What Are We Trusting When We “Trust the Process”?

What Are We Trusting When We “Trust the Process”?

egg-414174_640_trust-the-processI’m writing this post a few hours after being the guest master coach for the Moore Master Coaching program. Coaching in front of an audience is the perfect setup for self-consciousness. Naturally, I think, thoughts arose about how to produce a result, whether or not we were making progress, and if I was making a good impression. Such concerns with performance are human nature.

While such concerns are natural, they also inhibit presence, authentic curiosity, and access to wisdom, which gets in the way of good coaching. (One might argue that it gets in the way of any coaching at all.) What’s more, trying to quell those concerns can set up an internal struggle that makes things worse. What’s the coach to do?

Whether or not we are coaches, everyday life presents us with similar challenges on a regular basis. Frequently we experience insecure thinking that, if we give it significance, inhibits access to the guidance we want and the well-being that is our birthright. The self-help literature is full of suggestions for managing insecure thinking, but the very idea that we need to manage it adds to our anxiety.

If insecure thinking blocks access to guidance and well-being, and if strategies and tactics for managing insecure thinking amplify it, what the heck are we to do?

The answer is simply and always that we are to trust the process. But what does that mean?

In today’s coaching call, what that meant for me was trusting in the innate creativity, resourcefulness, and wholeness of my client (whom, by the way, I had not met prior to the call) as well as the greater space of Intelligence in which the coaching conversation took place. I trusted that those things were present irrespective of the ebb and flow of my insecure thinking.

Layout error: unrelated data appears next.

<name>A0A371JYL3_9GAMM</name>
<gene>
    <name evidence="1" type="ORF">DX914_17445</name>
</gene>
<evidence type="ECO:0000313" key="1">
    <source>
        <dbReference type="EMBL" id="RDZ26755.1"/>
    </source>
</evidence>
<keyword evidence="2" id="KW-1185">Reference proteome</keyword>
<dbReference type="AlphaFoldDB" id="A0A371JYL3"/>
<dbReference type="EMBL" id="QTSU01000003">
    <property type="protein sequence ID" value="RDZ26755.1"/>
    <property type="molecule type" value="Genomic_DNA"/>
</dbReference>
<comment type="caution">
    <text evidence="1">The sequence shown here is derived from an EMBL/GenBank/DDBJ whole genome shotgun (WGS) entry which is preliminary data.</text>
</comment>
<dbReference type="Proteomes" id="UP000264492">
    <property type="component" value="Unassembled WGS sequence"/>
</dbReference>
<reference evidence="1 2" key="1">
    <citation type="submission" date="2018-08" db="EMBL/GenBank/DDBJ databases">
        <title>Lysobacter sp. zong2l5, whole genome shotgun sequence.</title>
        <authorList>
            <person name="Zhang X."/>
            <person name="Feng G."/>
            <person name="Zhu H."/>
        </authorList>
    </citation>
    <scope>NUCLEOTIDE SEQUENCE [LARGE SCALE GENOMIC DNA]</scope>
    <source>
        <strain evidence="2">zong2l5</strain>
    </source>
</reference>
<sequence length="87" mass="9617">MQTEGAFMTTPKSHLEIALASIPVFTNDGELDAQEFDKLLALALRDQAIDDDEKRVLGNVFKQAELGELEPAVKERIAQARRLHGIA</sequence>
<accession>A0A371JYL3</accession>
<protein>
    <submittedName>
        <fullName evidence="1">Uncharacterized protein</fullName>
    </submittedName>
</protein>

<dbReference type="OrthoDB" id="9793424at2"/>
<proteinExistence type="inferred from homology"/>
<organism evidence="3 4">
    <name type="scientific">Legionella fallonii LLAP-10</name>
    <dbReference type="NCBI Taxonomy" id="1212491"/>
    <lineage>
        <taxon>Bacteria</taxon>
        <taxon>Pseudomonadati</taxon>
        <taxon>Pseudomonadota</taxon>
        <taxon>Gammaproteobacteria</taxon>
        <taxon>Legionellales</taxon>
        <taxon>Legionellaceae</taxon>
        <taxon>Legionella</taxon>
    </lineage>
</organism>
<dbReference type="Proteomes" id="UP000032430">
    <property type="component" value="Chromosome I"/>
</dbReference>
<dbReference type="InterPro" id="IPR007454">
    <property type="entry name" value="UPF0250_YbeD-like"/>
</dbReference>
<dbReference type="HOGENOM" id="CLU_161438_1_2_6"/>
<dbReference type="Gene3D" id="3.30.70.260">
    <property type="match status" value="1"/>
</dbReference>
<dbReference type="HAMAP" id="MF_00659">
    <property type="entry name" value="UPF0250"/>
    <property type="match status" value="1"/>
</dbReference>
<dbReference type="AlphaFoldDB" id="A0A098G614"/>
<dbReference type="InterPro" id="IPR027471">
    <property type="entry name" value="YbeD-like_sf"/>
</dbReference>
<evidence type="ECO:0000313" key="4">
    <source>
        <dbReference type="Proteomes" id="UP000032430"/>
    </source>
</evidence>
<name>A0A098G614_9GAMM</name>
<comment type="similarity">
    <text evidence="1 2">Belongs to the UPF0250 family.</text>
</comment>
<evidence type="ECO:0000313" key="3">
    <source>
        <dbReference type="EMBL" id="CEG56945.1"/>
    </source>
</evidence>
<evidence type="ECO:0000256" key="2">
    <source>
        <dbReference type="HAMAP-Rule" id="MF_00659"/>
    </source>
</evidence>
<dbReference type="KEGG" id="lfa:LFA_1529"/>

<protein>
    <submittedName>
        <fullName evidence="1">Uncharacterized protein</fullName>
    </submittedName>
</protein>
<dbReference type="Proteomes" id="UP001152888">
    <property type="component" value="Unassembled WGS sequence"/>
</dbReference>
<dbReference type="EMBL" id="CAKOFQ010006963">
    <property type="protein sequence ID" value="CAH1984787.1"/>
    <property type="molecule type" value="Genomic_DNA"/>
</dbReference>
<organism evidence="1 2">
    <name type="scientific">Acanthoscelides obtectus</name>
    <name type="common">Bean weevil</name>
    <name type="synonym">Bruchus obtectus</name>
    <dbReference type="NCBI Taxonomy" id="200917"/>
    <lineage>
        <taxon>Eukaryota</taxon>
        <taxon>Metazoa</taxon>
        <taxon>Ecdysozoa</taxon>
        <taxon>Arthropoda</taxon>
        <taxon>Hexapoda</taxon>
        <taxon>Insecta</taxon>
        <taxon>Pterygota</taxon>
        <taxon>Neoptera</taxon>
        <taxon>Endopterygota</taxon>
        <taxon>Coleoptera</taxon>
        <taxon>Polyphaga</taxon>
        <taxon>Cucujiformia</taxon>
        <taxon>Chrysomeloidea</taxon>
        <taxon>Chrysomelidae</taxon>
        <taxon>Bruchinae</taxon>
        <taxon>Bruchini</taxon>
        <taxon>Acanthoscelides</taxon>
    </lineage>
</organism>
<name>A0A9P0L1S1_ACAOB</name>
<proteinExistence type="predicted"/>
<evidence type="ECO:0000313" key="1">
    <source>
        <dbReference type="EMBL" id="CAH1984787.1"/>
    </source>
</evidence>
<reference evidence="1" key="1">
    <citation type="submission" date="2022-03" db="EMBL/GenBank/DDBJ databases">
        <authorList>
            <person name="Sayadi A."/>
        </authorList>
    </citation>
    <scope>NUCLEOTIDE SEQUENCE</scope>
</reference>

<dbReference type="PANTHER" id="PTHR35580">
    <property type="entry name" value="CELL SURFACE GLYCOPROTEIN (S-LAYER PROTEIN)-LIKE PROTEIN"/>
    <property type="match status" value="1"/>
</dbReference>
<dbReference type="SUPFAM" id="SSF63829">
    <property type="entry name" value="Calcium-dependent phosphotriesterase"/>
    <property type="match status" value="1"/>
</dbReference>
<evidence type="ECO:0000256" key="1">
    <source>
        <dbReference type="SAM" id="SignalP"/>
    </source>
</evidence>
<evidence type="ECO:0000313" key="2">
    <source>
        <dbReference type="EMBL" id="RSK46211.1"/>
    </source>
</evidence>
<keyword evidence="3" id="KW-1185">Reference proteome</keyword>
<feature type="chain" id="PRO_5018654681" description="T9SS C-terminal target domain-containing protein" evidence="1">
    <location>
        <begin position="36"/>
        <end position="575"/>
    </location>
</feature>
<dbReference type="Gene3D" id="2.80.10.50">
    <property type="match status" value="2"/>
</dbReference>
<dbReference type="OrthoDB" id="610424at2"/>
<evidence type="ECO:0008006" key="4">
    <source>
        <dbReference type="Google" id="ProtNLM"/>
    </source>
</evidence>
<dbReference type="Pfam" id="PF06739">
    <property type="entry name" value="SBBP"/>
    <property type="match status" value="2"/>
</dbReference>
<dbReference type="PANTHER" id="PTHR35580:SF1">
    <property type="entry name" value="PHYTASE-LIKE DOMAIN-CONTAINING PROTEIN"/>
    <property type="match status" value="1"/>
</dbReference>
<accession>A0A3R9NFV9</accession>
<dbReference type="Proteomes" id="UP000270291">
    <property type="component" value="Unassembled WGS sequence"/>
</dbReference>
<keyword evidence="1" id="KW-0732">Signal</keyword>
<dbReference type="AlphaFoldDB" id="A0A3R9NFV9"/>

This is such an important distinction. It is not necessary that we get beyond our insecure thinking in order to access wisdom and well-being. All that is necessary is that we not take that insecure thinking personally. We can trust whether or not we feel trusting!

When we don’t take our insecure thinking personally it becomes background noise. The example I used in debriefing today’s coaching session was the sound of a television playing in the next room when you are trying to read. Whether or not the sound is a distraction depends far more on how much attention you give it than on the actual volume.

When we trust the process, we trust not only that there is a greater source of Intelligence at work in the world than our personal thinking, but also that this source is available to us in real time and in real circumstances independent of our moods. Yes, it helps to have a quiet mind. But that doesn’t mean that guidance only comes to a mind perfectly free of doubt and distraction.

In a very real way, the less we insist that we achieve some perfect state of receptivity and quiet in order to receive guidance, the more readily and frequently we will notice it as it arises.



What’s your understanding of trusting the process? Share it!